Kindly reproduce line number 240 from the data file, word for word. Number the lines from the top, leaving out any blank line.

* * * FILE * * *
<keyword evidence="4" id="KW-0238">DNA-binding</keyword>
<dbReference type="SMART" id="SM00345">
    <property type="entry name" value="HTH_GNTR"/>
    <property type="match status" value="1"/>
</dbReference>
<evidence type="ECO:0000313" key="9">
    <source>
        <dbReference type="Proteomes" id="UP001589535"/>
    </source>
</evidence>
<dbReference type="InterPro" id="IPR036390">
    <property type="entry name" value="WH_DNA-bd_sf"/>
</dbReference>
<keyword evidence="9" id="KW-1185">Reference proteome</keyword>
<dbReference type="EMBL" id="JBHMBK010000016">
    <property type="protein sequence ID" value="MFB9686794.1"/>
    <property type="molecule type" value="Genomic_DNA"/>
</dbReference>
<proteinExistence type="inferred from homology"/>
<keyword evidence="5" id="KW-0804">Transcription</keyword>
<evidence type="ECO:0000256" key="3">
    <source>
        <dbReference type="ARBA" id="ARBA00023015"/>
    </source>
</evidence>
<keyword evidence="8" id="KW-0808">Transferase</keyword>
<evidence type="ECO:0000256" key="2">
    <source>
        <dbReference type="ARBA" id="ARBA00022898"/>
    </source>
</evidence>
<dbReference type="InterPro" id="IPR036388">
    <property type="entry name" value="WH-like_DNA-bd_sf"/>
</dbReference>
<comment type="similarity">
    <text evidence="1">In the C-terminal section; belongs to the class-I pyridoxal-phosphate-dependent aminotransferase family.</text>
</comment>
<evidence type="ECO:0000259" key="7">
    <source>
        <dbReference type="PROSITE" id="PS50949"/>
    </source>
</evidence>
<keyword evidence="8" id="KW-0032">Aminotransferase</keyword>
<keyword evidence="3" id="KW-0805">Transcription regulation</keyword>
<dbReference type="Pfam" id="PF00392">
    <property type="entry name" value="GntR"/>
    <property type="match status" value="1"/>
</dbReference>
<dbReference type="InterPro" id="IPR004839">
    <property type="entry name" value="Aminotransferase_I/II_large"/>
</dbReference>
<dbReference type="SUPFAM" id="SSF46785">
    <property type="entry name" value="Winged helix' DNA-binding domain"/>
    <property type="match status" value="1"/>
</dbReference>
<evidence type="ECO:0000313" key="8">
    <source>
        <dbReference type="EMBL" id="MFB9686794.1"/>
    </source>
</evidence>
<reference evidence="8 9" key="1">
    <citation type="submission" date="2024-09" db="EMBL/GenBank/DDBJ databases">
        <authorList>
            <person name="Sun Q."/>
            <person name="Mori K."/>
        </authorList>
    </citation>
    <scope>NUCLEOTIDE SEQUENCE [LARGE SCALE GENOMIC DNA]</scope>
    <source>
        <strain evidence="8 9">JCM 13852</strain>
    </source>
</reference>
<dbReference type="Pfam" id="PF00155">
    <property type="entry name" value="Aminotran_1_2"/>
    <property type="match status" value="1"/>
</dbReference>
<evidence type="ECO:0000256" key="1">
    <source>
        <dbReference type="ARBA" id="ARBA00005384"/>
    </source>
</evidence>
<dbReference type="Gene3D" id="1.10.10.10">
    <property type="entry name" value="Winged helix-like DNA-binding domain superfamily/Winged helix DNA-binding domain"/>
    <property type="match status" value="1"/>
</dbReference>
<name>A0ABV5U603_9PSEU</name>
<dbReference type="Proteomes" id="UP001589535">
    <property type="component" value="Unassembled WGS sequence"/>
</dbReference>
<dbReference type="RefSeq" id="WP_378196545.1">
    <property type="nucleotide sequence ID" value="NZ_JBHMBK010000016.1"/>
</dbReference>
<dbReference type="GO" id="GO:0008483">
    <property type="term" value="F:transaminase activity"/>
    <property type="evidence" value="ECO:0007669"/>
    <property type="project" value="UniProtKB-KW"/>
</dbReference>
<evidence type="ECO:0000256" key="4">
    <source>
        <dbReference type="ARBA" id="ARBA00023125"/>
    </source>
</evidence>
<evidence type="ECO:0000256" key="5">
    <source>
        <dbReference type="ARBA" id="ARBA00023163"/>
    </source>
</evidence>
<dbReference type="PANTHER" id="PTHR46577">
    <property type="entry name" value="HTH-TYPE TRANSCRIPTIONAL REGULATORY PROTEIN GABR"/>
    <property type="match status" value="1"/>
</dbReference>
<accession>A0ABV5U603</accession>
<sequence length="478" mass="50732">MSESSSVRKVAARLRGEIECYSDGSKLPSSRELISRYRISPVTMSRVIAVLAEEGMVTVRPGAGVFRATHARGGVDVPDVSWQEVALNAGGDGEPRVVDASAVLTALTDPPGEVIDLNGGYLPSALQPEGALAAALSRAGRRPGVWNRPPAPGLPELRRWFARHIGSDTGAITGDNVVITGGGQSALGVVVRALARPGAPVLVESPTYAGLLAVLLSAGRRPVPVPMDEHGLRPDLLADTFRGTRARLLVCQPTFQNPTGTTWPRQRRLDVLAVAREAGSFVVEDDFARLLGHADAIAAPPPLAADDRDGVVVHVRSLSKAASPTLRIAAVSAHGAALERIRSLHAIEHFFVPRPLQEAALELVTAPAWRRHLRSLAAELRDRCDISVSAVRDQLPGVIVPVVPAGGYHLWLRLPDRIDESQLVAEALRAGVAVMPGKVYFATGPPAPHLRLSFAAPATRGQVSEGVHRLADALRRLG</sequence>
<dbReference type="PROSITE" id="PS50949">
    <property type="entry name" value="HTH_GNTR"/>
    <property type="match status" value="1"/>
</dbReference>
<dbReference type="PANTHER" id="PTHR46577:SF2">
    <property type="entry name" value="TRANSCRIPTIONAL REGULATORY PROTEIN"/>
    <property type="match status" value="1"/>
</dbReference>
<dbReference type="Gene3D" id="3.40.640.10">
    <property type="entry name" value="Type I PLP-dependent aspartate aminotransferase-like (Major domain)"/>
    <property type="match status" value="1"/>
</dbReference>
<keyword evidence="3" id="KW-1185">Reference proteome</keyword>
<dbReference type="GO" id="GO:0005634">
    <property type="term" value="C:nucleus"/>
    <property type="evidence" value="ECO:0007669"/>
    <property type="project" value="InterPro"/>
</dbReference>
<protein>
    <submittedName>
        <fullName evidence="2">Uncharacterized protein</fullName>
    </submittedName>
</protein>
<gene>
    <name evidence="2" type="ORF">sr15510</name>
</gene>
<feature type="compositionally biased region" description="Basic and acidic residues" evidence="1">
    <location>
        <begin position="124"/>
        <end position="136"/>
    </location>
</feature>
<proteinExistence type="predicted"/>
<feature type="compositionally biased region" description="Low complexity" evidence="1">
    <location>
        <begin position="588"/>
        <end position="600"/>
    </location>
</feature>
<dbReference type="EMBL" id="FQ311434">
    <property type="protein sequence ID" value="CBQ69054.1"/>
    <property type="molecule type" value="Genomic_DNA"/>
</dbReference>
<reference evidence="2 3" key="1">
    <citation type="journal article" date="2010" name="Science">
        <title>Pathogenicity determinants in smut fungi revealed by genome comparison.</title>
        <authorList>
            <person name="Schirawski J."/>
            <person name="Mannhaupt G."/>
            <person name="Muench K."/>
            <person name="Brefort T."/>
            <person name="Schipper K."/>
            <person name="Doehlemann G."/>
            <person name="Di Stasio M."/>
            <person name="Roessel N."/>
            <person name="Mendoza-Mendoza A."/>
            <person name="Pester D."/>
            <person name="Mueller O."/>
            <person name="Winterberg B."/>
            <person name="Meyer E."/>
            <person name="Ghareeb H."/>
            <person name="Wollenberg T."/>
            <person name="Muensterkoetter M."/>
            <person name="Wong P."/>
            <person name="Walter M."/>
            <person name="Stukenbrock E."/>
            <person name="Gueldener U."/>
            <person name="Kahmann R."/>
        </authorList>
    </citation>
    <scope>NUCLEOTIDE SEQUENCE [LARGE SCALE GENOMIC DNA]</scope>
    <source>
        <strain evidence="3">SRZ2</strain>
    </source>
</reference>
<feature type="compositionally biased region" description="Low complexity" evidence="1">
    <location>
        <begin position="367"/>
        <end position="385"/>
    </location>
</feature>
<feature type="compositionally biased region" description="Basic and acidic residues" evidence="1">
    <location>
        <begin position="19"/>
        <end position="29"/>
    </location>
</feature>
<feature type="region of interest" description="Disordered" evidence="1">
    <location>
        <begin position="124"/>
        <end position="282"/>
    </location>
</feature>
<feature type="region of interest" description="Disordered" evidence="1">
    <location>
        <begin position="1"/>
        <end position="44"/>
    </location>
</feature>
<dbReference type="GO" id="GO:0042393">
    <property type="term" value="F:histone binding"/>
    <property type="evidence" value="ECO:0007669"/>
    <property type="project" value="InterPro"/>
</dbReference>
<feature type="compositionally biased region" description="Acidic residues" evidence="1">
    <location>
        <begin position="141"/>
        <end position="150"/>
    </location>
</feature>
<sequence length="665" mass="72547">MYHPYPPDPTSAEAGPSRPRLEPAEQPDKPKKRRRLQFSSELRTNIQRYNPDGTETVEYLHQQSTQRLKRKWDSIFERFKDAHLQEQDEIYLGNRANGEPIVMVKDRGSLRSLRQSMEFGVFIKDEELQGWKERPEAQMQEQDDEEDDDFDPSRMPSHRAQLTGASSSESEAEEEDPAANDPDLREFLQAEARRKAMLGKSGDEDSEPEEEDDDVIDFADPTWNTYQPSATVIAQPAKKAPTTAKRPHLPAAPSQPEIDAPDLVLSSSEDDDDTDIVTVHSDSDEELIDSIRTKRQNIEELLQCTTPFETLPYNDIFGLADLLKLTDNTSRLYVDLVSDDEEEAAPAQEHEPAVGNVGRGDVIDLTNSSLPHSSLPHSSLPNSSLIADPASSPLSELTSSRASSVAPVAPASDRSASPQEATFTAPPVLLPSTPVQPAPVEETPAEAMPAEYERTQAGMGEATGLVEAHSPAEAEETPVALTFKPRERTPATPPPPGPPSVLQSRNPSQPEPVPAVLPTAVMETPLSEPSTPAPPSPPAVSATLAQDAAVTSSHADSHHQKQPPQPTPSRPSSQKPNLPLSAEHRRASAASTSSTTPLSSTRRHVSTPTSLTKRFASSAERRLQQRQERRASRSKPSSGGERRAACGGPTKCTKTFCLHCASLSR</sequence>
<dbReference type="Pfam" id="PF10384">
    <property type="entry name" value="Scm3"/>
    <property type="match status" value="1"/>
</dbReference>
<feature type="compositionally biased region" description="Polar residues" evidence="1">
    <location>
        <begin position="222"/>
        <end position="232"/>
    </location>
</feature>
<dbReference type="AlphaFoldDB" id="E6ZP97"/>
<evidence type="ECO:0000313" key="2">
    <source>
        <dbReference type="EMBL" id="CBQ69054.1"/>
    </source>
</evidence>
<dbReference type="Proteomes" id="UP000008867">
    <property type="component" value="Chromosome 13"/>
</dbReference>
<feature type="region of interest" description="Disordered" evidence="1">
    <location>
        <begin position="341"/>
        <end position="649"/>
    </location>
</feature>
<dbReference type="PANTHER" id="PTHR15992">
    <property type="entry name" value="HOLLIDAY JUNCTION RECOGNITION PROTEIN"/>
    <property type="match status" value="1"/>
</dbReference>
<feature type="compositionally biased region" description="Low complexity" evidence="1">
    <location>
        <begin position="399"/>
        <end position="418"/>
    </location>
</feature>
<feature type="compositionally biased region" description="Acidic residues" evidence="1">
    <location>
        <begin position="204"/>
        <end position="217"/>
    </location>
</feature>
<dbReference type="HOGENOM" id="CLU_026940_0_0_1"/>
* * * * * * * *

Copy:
</evidence>